By Bernie Miklasz
Of the Post-Dispatch
Sunday, Jan. 09 2005

On Saturday in Seattle, Rams coach Mike Martz took us on another journey to the
center of his football mind. And what a strange, thrilling but satisfying trip
it was.

Martz's offense came out a 27-20 winner over an old nemesis, Seahawks defensive
coordinator Ray Rhodes. Martz prevailed with brilliant play-calling early in
the game and by finding the golden touch again in the final minutes.

Of course, things did get muddled in between. It's never entirely smooth, is
it? And after all these years, do we expect anything else? Of course, the Rams
wasted timeouts, and I don't intend that as criticism. Spending timeouts
quickly is a way of life around Rams football, and the habit hasn't cost the
Rams a victory.

Complicating matters were transmitter problems. For a time, quarterback Marc
Bulger couldn't hear the plays being sent in by Martz. That cost the Rams a
couple of timeouts, at least. Martz was slow to send in some plays. And the
confusion caused a little tension, with Martz going off and Bulger snapping
back. Relax - there was no need for Martz to call NFL security.

"Obviously (Martz) wants to know why the play didn't get in," Bulger said.
"It's tough to explain it to him. ... Coach doesn't want to hear that. We talk
to him and say, 'Can we get the play in a little quicker?' When he gets in the
mode of calling plays and we're moving the ball, he's great. But if we get a
penalty and it's second and 15 and you've got to think about a play, it's
tougher for him. You ask him to go quicker, so you say it in a nice, slow way.
You don't want to offend him."

Then Bulger summed up the customary Martz-related drama with these succinct
words: "The give and take of all we do is worth it."

And the strategy used in the win over Seattle demonstrated the finer side of
"Martz Madness." Martz's initial game plan was superb: He wanted to exploit
Michael Boulware, Seattle's young and overly aggressive safety. Indeed,
Boulware was suckered by the Rams' formations and Bulger's fakes, got caught
out of position, and was nailed on deep passes to set up the Rams' first two
touchdowns.

Rhodes is wily, however. Naturally, he adjusted. Rhodes got the Rams
off-balance with his line stunts, and the Seahawks sacked Bulger five times.
The stunts also gummed up the Rams' running game. And Rhodes seemed to do a
shrewd job of disguising his coverages; the Rams' passing attack struggled in
the game's middle stages. Bulger completed only nine of 21 through one cold
spell.

After taking a 14-3 lead 1 minute 28 seconds into the second quarter, the Rams
didn't score another touchdown until bagging the winning TD with 2:11
remaining. Martz probably got a little pass happy; during one extended stretch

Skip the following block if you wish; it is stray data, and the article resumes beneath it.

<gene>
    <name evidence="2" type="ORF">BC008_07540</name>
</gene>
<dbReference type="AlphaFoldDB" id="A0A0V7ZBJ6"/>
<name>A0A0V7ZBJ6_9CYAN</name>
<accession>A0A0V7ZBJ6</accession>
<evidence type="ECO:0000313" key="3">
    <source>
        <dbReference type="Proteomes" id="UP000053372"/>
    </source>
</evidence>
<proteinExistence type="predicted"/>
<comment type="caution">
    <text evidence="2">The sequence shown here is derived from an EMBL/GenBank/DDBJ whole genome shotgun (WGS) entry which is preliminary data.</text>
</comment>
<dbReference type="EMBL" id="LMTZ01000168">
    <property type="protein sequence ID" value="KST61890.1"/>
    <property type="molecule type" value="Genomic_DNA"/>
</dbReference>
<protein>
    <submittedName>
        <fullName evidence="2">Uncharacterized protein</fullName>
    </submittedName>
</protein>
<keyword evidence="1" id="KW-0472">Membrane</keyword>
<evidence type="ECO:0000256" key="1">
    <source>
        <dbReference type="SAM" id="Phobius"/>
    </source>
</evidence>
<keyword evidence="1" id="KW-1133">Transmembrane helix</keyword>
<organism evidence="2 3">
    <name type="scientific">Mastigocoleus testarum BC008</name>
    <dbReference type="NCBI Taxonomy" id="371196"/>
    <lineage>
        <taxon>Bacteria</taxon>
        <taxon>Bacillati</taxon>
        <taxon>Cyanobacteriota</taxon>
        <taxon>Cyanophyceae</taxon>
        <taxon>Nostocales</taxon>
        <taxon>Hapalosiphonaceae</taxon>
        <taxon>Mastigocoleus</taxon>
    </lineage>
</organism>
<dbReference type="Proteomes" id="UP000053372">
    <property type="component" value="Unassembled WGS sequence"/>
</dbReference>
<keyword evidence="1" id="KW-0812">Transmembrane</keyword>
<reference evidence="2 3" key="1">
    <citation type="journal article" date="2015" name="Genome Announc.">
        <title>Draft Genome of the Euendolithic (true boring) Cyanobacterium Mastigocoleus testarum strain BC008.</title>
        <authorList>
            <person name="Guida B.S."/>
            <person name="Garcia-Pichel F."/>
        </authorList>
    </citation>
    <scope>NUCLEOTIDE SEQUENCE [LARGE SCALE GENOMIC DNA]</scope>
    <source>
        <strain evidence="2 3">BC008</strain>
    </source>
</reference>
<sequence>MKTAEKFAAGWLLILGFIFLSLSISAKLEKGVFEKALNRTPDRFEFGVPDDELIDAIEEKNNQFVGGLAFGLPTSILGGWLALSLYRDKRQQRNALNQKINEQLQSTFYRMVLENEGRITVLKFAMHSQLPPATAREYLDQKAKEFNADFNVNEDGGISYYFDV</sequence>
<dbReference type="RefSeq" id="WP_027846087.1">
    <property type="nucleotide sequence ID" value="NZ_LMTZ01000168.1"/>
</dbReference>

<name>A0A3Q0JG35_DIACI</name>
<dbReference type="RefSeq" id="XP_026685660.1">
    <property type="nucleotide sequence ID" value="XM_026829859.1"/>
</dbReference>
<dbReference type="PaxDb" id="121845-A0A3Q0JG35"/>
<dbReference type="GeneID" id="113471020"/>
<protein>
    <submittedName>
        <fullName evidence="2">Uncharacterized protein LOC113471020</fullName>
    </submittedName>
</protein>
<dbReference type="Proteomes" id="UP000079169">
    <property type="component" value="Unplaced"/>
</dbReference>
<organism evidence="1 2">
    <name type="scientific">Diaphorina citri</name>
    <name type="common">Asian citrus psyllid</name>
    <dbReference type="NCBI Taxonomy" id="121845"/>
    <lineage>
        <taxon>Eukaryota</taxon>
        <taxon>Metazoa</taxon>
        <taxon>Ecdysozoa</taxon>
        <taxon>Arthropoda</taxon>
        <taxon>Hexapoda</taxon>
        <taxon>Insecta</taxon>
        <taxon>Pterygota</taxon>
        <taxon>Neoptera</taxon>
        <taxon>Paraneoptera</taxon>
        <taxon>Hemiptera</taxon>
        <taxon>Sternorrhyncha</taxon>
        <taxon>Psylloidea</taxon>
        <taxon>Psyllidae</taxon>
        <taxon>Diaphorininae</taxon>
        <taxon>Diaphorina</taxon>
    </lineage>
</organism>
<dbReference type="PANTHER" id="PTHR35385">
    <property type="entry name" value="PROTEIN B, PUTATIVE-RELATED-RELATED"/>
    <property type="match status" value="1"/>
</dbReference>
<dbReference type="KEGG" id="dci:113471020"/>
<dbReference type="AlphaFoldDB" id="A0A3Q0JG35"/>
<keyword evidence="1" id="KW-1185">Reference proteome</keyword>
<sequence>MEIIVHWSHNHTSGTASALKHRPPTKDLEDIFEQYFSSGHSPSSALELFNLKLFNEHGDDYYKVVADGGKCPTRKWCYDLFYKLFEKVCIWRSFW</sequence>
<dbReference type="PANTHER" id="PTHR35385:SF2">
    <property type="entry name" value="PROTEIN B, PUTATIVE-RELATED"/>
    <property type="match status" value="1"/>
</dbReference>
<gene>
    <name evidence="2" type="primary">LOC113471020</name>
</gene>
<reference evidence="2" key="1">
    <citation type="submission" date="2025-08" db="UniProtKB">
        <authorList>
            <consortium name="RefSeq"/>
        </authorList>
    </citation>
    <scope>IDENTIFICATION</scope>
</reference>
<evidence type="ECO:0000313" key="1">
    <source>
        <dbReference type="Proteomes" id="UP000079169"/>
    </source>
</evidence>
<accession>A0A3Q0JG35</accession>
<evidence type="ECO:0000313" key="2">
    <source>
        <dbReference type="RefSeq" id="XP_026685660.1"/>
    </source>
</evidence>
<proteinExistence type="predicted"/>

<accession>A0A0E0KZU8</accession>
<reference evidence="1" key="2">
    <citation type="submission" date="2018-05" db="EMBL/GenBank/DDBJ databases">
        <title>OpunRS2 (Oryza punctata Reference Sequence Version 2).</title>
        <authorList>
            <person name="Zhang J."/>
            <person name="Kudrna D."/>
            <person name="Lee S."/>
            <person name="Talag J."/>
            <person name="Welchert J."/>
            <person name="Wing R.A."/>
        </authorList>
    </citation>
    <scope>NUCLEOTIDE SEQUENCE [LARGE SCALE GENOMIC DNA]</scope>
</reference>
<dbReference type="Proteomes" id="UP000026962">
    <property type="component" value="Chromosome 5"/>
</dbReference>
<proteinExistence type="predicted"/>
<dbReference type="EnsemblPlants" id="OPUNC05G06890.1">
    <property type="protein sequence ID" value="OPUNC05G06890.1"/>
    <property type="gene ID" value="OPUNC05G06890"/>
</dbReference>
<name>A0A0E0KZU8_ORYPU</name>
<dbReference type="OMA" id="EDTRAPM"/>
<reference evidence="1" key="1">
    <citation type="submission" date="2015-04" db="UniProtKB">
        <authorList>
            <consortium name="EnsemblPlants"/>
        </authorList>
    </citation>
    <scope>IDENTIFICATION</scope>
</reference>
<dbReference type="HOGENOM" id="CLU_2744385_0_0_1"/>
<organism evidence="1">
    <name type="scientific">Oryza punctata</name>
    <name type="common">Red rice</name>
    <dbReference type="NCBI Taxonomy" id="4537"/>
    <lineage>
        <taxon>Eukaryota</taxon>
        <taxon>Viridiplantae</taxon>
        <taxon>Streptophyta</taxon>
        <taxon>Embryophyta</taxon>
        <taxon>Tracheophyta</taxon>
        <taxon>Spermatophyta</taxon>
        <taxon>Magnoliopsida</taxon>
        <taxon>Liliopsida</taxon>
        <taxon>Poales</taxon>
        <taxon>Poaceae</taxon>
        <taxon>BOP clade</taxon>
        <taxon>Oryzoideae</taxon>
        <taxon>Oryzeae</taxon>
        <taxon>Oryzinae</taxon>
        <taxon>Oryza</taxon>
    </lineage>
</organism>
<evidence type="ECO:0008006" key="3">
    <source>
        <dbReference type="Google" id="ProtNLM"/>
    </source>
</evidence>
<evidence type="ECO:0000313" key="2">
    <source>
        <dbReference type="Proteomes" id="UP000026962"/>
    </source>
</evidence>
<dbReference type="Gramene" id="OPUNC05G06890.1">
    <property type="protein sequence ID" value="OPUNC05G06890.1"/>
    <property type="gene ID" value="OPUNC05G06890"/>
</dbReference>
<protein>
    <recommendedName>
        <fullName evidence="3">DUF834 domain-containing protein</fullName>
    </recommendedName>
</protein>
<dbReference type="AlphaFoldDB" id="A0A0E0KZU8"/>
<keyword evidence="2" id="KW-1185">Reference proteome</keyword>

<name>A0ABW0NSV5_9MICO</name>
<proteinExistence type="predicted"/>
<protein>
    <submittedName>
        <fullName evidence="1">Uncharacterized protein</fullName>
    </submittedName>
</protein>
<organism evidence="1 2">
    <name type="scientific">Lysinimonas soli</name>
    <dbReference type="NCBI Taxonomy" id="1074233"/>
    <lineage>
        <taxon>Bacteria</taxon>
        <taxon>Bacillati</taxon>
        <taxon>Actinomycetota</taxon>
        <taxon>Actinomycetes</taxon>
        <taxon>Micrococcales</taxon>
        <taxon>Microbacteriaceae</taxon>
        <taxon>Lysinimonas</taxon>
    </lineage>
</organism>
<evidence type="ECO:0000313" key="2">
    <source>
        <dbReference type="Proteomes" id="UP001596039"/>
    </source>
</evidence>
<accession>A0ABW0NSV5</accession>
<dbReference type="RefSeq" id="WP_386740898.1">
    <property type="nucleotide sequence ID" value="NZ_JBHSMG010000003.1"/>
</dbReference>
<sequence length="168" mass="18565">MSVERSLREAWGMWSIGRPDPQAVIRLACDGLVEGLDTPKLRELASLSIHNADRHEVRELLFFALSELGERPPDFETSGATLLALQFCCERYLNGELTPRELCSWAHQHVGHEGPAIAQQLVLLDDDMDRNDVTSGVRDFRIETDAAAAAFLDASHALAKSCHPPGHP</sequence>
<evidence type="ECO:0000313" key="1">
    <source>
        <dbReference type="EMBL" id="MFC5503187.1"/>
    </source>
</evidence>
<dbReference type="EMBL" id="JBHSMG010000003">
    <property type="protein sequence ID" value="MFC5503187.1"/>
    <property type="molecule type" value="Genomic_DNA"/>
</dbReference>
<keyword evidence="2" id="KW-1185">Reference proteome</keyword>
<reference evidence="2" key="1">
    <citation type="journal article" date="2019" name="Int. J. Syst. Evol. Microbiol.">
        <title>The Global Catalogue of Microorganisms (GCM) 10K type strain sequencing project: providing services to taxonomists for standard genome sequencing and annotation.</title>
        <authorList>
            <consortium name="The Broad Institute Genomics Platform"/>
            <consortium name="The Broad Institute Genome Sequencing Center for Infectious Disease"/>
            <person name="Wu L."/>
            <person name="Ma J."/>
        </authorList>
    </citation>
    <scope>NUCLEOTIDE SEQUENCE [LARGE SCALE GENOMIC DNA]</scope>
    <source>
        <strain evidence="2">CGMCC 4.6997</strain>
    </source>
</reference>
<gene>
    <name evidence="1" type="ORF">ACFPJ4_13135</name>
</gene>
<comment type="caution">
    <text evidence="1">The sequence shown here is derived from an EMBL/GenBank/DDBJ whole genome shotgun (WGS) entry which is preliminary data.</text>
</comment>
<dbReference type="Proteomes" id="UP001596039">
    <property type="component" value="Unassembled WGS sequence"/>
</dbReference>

the Rams ran the ball only six times in 27 plays. Martz seemed to be falling
into Rhodes' trap.

But with the Rams down 20-17, Martz's offense put together two drives that
netted the field goal and the winning touchdown. Martz returned to the run,
calling nine rushes on the final 18 plays to keep Rhodes guessing.

Martz's play calls on the winning TD drive were wonderful. On third and 2 from
Seattle's 32-yard line, Martz used four wideout and halfback Marshall Faulk.
Wideout Shaun McDonald went in motion from left to right, parking just over
Bulger's right shoulder. Wideout Kevin Curtis was lined up in the right slot,
with Isaac Bruce flanked to his outside.

At the snap, Curtis and Bruce broke hard to the middle. McDonald looped outside
of them on a swing route to the right side. Extra Seattle cornerback Kris
Richard, set up inside, tried to get outside to cover McDonald but got trapped
in the traffic congestion caused by Curtis and Bruce.

McDonald was all alone when he caught Bulger's flair pass and sped for a
31-yard gain. It's a play that Martz put into the offense several weeks ago,
waiting to save it for the precise time. Bang.

On the winning touchdown to tight end Cam Cleeland, the Rams faced a
third-and-3 from Seattle's 17. Martz sent in a jumbo package: two tight ends, a
fullback, a halfback and only one wideout. It was a ploy devised to trick
rookie Seattle linebacker Niko Koutouvides, who was matched up on Cleeland.
When Bulger faked the handoff to Faulk, Koutouvides hesitated, looking into the
Rams' backfield, and Cleeland ran by him. Bulger delivered a perfect high
strike for the TD.

Both huge plays represented Martz at his best. He stymied the Seahawks with his
creative use of formations, motion and personnel groupings. He identified the
inexperience, the weakness, in the Seattle defense and assaulted it. And he
used the element of surprise; McDonald and Cleeland hadn't caught a pass all
day until that final drive.

"It's nice when all of your formations and personnel changes actually pay off
at the end," Bulger said.

Martz won most of the skirmishes on third down. The Rams converted nine of 14
third-down plays. On third-down passes, Bulger completed seven of 10 for 95
yards and two touchdowns for a passer rating of 139.5

Pardon the boxing analogy, but the Martz vs. Rhodes matchup went something like
this: Martz knocked Rhodes down twice early. Rhodes recovered and dominated the
middle rounds. But Martz came back and registered the late knockout to win.